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Analysts keep ‘buy’ and ‘hold’ calls on UOB after 1QFY2024 earnings exceed expectations

Felicia Tan
Felicia Tan • 10 min read
Analysts keep ‘buy’ and ‘hold’ calls on UOB after 1QFY2024 earnings exceed expectations
Analysts from Maybank, OCBC and RHB have increased their target price estimates. Photo: Bloomberg
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Analysts from CGS International, Citi Research, DBS Group Research and PhillipCapital have kept their “add” and “buy” calls on United Overseas Bank U11 -

(UOB) after the bank’s results for the 1QFY2024 ended March 31 exceeded the expectations of the consensus.

To CGSI analysts Andrea Choong and Lim Siew Khee, UOB’s 1QFY2024 core net profit of $1.57 billion, which rose by 5% q-o-q but fell by 1% y-o-y, stood in line with their estimates.

The earnings beat was mainly due to the stronger-than-expected net interest margin (NIM), which stood flattish q-o-q compared to the consensus’ estimate of a drop in NIM by one to two basis points (bps).

UOB also reported a robust treasury income from increased customer-related retail bond sales and hedging demand. It also saw a strong performance from trading and liquidity management activities, note Choong and Lim in their May 8 report.

With the bank’s fixed rate hedges to offset the impending interest rate decline, the analysts see the possibility of its sequential NIMs remaining stable or “inflecting upwards”, although that depends on the trajectory of the US Federal Reserve fund rates.

UOB is optimistic that its NIMs will remain above 2% in FY2024 and is expecting to see two rate cuts in the 2HFY2024 – once in September and the other in December this year.

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“With the integration of newly acquired Citi franchises in Malaysia, Indonesia, Thailand, and Vietnam underway, we look forward to earnings synergies between the two franchises,” the analysts write.

Keeping their target price unchanged at $33.30, Choong and Lim are expecting to see positive share price momentum following UOB’s results.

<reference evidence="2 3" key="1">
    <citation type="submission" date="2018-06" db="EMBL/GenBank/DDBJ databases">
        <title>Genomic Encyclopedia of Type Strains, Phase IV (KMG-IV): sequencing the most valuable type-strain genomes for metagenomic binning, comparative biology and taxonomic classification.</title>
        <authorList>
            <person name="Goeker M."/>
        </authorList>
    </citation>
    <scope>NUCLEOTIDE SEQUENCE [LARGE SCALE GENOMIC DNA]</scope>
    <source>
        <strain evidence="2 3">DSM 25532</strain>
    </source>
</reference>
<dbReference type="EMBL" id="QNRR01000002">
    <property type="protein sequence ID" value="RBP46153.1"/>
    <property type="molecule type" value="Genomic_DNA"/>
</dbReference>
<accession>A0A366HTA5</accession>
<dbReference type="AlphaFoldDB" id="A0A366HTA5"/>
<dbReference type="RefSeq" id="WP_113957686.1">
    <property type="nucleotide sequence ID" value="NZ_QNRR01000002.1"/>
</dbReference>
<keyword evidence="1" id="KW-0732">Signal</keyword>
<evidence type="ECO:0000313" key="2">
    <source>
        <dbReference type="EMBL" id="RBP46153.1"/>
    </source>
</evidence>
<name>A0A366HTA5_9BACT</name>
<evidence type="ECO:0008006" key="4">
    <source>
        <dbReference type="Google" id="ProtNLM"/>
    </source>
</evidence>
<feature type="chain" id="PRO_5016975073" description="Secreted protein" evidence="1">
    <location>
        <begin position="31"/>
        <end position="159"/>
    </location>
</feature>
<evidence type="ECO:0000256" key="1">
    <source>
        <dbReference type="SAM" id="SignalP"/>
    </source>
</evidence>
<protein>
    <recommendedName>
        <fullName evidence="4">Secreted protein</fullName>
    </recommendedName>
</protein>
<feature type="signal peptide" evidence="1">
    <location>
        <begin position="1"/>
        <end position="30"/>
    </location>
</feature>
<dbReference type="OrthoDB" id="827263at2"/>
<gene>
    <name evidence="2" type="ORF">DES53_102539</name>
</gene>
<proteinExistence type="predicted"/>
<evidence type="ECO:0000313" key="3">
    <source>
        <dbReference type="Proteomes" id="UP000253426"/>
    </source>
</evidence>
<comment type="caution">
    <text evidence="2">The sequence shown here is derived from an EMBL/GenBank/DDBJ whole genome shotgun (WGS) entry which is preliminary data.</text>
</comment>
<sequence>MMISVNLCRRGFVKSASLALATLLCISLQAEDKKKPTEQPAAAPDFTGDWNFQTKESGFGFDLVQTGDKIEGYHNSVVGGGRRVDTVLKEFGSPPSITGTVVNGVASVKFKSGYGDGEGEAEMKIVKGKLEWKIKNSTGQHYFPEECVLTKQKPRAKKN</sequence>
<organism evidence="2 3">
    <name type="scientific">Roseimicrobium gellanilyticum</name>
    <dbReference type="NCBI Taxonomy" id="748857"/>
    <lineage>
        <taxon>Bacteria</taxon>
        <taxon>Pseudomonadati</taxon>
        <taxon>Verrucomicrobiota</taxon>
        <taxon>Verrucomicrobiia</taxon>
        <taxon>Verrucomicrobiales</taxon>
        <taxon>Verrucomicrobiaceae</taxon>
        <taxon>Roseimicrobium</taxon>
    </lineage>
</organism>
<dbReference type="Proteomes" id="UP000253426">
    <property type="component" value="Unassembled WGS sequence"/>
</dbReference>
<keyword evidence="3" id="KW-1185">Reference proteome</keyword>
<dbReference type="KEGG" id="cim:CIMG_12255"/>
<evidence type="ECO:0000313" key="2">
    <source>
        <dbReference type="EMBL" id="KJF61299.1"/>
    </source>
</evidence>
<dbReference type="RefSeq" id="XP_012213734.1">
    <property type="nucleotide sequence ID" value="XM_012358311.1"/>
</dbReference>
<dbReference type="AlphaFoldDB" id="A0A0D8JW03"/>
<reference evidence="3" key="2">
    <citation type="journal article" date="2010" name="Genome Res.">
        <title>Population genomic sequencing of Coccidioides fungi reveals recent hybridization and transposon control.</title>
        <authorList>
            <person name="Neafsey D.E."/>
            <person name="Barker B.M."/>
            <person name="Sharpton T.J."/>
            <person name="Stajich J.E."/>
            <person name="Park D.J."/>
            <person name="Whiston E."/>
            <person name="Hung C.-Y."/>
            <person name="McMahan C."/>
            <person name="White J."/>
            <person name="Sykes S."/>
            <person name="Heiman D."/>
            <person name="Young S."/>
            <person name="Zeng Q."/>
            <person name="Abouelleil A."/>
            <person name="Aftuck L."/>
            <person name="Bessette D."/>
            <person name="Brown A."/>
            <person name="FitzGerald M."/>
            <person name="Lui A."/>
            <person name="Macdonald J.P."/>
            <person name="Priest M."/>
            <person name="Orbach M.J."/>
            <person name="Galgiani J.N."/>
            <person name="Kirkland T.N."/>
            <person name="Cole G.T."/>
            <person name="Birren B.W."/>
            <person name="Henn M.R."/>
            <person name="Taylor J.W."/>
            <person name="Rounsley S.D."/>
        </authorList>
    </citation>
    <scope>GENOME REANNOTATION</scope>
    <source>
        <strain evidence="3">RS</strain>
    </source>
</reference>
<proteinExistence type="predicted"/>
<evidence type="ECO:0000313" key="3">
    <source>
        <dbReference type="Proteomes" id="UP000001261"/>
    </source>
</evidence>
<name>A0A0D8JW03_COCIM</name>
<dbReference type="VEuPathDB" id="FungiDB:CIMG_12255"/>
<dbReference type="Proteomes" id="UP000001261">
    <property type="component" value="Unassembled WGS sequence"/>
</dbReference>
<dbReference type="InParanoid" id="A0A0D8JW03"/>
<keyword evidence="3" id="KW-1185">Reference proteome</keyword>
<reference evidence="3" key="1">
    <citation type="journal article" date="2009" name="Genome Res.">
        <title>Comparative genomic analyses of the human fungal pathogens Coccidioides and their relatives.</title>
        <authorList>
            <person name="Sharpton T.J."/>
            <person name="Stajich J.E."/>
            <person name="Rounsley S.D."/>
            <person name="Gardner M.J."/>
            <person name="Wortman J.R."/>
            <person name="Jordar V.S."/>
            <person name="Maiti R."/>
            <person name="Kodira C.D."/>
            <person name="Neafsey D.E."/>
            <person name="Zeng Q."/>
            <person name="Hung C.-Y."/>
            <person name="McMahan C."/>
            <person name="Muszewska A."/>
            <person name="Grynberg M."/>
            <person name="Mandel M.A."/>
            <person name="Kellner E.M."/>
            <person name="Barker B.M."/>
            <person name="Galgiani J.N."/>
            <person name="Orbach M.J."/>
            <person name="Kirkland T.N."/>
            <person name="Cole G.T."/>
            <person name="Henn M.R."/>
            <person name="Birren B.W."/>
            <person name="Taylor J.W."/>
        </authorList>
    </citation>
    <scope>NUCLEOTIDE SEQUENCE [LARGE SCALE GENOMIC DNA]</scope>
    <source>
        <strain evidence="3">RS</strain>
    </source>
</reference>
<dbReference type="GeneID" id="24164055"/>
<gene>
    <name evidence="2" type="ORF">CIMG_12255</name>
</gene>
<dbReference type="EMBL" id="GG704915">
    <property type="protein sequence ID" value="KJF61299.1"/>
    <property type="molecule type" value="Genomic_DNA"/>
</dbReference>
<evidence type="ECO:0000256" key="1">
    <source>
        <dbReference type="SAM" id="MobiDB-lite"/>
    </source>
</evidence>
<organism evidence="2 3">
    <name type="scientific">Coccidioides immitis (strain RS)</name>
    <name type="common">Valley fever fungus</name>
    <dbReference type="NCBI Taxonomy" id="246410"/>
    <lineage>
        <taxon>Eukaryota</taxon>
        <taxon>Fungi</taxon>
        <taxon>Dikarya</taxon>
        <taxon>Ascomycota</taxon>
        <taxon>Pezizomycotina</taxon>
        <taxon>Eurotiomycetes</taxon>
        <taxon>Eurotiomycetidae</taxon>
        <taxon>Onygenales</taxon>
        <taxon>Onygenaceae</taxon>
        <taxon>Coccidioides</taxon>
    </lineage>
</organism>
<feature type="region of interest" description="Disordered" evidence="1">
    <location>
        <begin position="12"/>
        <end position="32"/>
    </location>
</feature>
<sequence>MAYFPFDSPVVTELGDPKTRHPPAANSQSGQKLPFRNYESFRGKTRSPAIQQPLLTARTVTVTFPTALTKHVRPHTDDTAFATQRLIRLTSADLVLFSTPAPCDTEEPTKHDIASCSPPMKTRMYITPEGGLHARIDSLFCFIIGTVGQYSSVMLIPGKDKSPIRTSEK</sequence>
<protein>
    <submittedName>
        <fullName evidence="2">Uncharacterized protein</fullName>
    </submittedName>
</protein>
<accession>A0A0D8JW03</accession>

Citi analyst Tan Yong Hong has also kept his target price at $33.20 with UOB meeting the market’s expectations on NIM recovery, albeit driven by the more “volatile” interbank and securities business.

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UOB’s average interest earnings assets (AIEA) base also appears to be 2% lower q-o-q.

“As we have highlighted as our key negative in our initial take, loans margins [fell by]- 8 bps q-o-q to 2.47%, driving loans net interest income (NII) -5%,” he writes in his May 8 report. “However during the call, management upgraded [its] NIM guidance, and guided that margins should improve sequentially from managing funding cost (4QFY2023: wholesale, 1QFY2024: Singapore dollar or SGD fixed deposit rates, 2QFY2024: SGD current account savings account or CASA rates).”

On this, Tan notes that a recovery in NIM should provide room to upgrade his NII estimates for FY2024 closer to $10 billion.

To DBS Group Research analyst Lim Rui Wen and the Singapore research team, UOB’s net profit came “largely in line” with the brokerage’s estimates.

Like her peers, Lim has kept her target price unchanged at $34.50, which represents 1.1 times FY2025 at the average of UOB’s 15-year historical forward P/BV multiple. At this point, UOB’s valuations are “undemanding”, she says.

“We believe there is further earnings upside and the share price will be well supported by its strong provisions buffer of 101% and forward dividend yield of [around] 6%. We pencil in an earnings revision of 1% - 6% through FY2026,” she writes in her May 8 report.

While UOB’s asset quality continues to be stable, Lim is mindful that risks remain amid the uncertain macroeconomic and high-interest rate environment, especially for commercial real estate (CRE) exposures.